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Certiorari Grants from the Long Conference

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The U.S. Supreme Court issued its short orders list from the "long conference" two days later than usual this year.  Among the cases taken up is Ohio v. Clark, No. 13-1352.  The Questions Presented are:

1. Does an individual's obligation to report suspected child abuse makes that individual an agent of law enforcement for purposes of the Confrontation Clause?

2.  Do a child's out-of-court statements to a teacher in response to the teacher's concerns about potential child abuse qualify as "testimonial" statements subject to the Confrontation Clause.

Also granted is Rodriguez v. United States, No. 13-9972.  The Question Presented is:

This Court has held that, during an otherwise lawful traffic stop, asking a driver to exit a vehicle, conducting a drug sniff with a trained canine, or asking a few off-topic questions are "de minimis" intrusions on personal liberty that do not require reasonable suspicion of criminal activity in order to comport with the Fourth Amendment. This case poses the question of whether the same rule applies after the conclusion of the traffic stop, so that an officer may extend the already-completed stop for a canine sniff without reasonable suspicion or other lawful justification.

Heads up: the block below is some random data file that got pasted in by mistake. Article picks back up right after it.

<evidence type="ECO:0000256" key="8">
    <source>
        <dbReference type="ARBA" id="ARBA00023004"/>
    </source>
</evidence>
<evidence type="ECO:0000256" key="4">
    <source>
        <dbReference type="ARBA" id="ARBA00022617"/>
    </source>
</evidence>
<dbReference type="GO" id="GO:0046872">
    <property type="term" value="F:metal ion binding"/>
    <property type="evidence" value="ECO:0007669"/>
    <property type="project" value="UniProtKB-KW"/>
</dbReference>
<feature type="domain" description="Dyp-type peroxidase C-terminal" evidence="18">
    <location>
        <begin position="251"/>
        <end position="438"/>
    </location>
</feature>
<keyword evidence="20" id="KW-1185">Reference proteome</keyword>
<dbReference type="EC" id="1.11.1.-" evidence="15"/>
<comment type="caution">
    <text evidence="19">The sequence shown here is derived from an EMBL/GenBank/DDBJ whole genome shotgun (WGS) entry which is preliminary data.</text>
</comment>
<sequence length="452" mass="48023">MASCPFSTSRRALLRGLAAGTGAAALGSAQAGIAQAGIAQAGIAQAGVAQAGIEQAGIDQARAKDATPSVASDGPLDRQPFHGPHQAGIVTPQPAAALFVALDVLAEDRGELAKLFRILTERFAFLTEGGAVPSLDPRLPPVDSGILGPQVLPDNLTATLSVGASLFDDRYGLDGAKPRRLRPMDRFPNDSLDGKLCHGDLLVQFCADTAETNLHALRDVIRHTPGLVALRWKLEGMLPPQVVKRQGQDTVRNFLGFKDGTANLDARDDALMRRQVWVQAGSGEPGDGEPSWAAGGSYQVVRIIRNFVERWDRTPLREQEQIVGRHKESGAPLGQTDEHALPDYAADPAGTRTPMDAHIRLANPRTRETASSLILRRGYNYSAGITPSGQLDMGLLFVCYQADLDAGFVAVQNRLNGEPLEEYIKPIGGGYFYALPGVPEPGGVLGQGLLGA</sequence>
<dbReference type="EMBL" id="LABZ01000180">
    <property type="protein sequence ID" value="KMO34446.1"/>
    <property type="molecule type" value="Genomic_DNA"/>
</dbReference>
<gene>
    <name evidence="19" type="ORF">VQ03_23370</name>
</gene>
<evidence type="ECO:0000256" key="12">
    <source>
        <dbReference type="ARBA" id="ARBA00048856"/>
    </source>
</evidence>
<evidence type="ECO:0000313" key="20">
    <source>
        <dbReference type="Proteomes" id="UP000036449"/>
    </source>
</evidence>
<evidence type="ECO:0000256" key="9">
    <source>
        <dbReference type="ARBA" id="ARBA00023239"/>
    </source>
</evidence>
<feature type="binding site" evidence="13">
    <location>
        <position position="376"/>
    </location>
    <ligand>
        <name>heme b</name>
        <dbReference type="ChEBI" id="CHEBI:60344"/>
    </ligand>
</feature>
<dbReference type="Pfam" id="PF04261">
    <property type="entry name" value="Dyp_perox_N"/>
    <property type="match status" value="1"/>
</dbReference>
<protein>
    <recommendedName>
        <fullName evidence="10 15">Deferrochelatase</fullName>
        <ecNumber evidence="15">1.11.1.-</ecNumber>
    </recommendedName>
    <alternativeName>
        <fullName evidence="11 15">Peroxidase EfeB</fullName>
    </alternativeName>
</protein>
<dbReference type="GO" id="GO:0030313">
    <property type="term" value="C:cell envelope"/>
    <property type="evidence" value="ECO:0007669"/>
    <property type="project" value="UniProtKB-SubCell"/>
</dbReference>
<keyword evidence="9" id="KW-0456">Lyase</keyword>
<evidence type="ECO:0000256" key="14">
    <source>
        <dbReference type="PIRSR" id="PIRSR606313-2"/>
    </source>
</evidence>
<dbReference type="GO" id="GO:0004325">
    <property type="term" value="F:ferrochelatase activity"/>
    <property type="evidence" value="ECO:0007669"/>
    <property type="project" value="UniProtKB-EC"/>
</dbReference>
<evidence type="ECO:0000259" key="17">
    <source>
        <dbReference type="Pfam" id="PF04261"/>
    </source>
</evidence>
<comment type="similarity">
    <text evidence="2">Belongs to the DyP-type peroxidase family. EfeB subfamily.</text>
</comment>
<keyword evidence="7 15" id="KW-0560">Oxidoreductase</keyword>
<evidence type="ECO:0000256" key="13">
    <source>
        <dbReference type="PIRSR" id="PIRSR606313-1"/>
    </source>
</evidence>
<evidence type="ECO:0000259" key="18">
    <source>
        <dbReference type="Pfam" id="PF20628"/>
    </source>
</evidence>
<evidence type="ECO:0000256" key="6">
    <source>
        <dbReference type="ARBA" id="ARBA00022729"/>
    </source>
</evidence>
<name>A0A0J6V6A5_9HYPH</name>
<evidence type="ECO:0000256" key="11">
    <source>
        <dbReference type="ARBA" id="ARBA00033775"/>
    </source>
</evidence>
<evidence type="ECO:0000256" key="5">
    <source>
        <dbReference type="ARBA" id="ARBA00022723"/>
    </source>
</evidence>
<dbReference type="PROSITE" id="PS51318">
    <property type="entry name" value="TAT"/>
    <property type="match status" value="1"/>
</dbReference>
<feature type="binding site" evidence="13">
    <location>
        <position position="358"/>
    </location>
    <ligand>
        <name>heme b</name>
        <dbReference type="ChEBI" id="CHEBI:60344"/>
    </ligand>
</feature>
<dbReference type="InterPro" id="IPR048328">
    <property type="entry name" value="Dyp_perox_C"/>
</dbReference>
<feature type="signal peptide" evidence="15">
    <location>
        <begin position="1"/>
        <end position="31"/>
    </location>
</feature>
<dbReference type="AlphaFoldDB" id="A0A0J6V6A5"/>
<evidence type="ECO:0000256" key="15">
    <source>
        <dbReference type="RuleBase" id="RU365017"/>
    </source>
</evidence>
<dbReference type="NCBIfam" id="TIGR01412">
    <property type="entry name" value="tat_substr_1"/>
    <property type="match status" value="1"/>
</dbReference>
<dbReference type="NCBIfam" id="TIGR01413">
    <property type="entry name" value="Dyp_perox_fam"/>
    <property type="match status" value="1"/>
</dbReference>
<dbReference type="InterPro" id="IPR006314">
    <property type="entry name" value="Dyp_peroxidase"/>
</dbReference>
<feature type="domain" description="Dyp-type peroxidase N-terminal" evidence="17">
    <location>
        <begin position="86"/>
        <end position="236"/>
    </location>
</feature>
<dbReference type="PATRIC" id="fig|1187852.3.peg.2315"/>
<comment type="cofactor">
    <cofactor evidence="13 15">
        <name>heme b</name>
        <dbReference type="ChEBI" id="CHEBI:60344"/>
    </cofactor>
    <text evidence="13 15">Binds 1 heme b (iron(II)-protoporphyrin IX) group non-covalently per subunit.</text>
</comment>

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As I noted in my comment on The Confrontation Blog (confrontationright.blogspot.com), the teachers who questioned the child in Clark were not "state actors" and, therefore, the Confrontation Clause (CC) cannot serve as a bar to the introduction of the child's hearsay statements at the defendant's criminal trial. I also noted that, even if the Confrontation Clause applied, the child was not a "witness against" the defendant (within the meaning of the CC) because (1) the primary purpose of questioning the child was not to accuse a targeted person of a crime and (2) there was no formality/solemnity attending the giving of the hearsay.

This is a very important CC case (especilly the "state action" question) that has far-reaching implications to the criminal justice system in general and crime victims in particular. Thus, I hope that the CJLF will be filing an amicus brief. To the extent that CJLF is interested, I am willing to assist in the drafting of that brief, as I previously did in the Davis & Hammon cases (before the Supreme Court) and in the Cage case (before the California Supreme Court). (I would note that the "primary purpose" test adopted by the Court in Davis/Hammon was the product of my assisting in the drafting of the briefs in those cases. And the "accuse a targeted person of a crime" test adopted by four justices in Williams was formulated by me in pre-Williams postings on The Confrontation Blog.

I know Kent is brilliant. But if he would like my assistance in drafting an amicus in Clark, let me know. I am particularly interested in the "state action" aspects of the case.

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